The annual event in the suburb of Goregaon offered consumers the chance to buy jewelry at wholesale prices from 1,600 stalls run by jewelers from across the globe.
With the festive season — marked by Diwali, considered the financial New Year by many Indian businesses - around the corner, consumers are rushing to make their annual jewelry purchases, fearful prices will go up further.
“I’m buying jewelry because gold is probably going to rise, so it’s better to buy now,” Devli Bhatia, a 26-year-old shopper told CNBC, as she eyed her next purchase, a gold cocktail ring with nine different colored semi-precious stones.
The precious metal, which is widely regarded as a store of wealth by Indians, is traditionally gifted during weddings and religious occasions, particularly during the months of October and November.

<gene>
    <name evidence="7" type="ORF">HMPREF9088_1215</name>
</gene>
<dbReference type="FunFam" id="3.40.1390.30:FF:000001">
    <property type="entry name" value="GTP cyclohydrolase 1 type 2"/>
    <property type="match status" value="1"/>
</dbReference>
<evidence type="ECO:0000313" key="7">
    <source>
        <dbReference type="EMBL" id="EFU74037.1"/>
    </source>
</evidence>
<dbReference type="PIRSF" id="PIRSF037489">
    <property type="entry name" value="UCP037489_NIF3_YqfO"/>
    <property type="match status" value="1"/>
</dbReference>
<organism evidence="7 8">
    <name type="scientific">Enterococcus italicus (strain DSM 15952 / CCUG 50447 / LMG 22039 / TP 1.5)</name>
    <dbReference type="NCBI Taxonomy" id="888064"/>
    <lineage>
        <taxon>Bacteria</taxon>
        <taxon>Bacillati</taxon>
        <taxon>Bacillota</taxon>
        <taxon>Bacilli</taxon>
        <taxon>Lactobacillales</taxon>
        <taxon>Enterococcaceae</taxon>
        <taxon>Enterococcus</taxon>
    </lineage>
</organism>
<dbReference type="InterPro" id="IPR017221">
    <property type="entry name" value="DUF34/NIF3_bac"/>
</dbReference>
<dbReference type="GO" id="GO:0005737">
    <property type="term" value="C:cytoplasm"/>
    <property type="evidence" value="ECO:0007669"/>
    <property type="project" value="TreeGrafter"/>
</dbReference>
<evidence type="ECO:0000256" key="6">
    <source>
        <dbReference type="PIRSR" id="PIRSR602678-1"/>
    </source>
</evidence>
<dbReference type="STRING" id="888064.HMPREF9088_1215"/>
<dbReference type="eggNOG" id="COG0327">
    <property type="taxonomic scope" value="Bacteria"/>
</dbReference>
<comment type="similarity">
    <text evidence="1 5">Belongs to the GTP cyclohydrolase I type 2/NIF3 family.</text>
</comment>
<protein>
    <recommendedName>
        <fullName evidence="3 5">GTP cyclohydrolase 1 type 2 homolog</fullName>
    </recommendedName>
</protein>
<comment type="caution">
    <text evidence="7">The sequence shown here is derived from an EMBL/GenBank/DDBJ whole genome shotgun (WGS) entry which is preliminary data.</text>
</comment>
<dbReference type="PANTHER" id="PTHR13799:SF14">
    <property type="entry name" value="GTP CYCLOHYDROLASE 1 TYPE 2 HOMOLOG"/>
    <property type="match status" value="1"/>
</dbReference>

Spiraling gold prices, which should typically put pressure on margins of jewelry producers, are in fact benefiting them, according to Ram Babu, owner of the Jaipur-based precious jewelry supplier Gold Mountain.
“With the increase in gold prices, my sales have gone up, not down, " says Babu. "People don’t have trust in paper money, so they are putting their money in gold and silver."